why choose ktor when there's spring boot
# ktor
why choose ktor when there's spring boot
Personally, I like the lightweight dsl, and the naturally async nature of it.
doesn't spring boot have the same with webflux + dsl?
Spring Boot is known to be very heavy weight and does tons of magical things, which are very difficult to troubleshoot when things go wrong.
is the "heavy weight" noticable in benchmarks?
I'm asking because I want to work with DI in all cases and it seems like ktor just has more setup for little benefit
Check out the Techempower Benchmarks: https://www.techempower.com/benchmarks/
looks roughly equivalent I guess
ah, my bad
ktor 80k, spring 30k
so basically small requests will scale twice as much
what about vertx btw?
Current rankings of Spring as follows: • Fortunes - 190 • JSON Serialisation - 202 • Single Query - 144 • Multiple Queries - 185 • Data Updates - 101 • Plain Text - 179
Current Vert.x rankings: * JSON Serialisation - 14 * Single Query - 1 * Multiple Queries 3 * Fortunes - 2 * Data Updates - 3 * Plain Text - 27
vertx is probably faster because the api is much lower
but not sure how close a typical web app is in terms of performance if you build it on either framework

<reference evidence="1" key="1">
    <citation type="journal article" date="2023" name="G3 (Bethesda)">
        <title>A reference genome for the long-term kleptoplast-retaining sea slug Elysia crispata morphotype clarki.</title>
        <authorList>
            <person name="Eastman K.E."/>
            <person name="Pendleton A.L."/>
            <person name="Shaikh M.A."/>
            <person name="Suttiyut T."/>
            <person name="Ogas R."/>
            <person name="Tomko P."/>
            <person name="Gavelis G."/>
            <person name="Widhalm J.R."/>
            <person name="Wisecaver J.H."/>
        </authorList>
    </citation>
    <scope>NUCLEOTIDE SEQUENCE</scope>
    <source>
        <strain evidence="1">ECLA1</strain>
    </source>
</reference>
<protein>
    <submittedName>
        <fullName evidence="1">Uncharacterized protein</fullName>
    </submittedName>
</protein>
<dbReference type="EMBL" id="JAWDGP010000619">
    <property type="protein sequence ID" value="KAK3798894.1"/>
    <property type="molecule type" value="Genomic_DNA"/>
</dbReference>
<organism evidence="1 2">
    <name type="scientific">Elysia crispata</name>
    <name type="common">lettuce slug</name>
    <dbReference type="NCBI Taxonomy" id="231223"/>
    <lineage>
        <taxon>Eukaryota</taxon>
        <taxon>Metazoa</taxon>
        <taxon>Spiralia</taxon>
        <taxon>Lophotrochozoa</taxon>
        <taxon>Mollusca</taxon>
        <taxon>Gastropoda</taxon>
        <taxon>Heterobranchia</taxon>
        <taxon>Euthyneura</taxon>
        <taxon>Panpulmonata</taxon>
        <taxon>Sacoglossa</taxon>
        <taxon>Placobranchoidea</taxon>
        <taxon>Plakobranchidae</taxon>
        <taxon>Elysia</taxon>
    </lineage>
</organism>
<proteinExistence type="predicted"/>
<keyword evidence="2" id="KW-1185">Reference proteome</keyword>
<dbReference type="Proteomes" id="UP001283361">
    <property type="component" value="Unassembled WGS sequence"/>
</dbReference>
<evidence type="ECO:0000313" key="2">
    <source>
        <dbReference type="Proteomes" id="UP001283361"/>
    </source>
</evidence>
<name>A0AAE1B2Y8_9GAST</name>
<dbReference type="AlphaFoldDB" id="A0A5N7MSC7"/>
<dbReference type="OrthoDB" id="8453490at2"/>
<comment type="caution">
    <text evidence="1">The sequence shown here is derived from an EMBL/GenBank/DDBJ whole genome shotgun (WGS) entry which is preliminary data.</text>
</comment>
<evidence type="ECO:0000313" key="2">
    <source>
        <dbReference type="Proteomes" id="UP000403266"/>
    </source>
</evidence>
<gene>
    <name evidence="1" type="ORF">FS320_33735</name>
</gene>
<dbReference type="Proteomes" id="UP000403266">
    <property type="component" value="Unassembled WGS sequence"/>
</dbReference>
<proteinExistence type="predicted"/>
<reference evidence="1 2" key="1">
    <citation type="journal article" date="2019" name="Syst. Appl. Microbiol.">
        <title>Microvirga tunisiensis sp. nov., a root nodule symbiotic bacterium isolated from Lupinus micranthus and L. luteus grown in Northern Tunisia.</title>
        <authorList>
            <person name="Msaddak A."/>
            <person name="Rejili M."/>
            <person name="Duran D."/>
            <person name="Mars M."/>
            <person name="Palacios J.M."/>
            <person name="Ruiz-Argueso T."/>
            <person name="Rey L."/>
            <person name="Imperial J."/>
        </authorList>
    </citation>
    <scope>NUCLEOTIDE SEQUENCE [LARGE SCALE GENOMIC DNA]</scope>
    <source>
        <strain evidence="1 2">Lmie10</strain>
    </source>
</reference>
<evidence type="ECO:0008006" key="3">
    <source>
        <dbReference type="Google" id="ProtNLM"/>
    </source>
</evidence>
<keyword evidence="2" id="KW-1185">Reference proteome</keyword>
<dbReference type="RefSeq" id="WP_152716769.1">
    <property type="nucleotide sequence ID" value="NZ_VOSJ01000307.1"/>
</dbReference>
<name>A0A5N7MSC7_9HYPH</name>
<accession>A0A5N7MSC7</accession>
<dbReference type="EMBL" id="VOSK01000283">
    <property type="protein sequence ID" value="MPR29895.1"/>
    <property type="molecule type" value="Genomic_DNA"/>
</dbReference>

if you like spring boot and you're on the JVM, there's really no reason to switch
I like ktor better mostly because it behaves more like a library than a framework. It gives you more flexibility and is easier to handle, you can for example very simply just start a webserver from your code. Also, it imposes no DI method on you - it's a webserver, and that's it, if you want DI you can choose your own way to do it. In Spring your are meant to use their DI, with lots of annotation- and reflection-based magic that produces unweildy stacktraces and is hard to debug when stuff goes wrong.
That being said, as @david-wg2 mentioned, there's nothing wrong with preferring the way spring does things, or simply sticking with it because you're already using it and it works fine.
It depends on what your requirements are for a project, and your team setup to make these kind of decisions. Spring is opinionated, which isn't bad. When starting with a team everyone knows how to work with it and how it should be structured. This could be a good thing when starting a project or a team which have difficulties to make those decisions. the downside is like already stated a lot of work is being done for you, when shit hits the fan it might be difficult to figure it out. micro-frameworks like ktor have the advantage to cherry-pick the best libraries for your project. but it will require more discipline from your team on how to setup it up and how to structure it properly. if some goes wrong in this case, probably it easier to understand where the issue is coming from. Also upgrading/changing individual modules is more easy. in the company where I work we use both. spring is rich in features we use it where needed. but for most services we do tend to prefer micro-framework as we don't need to use as much features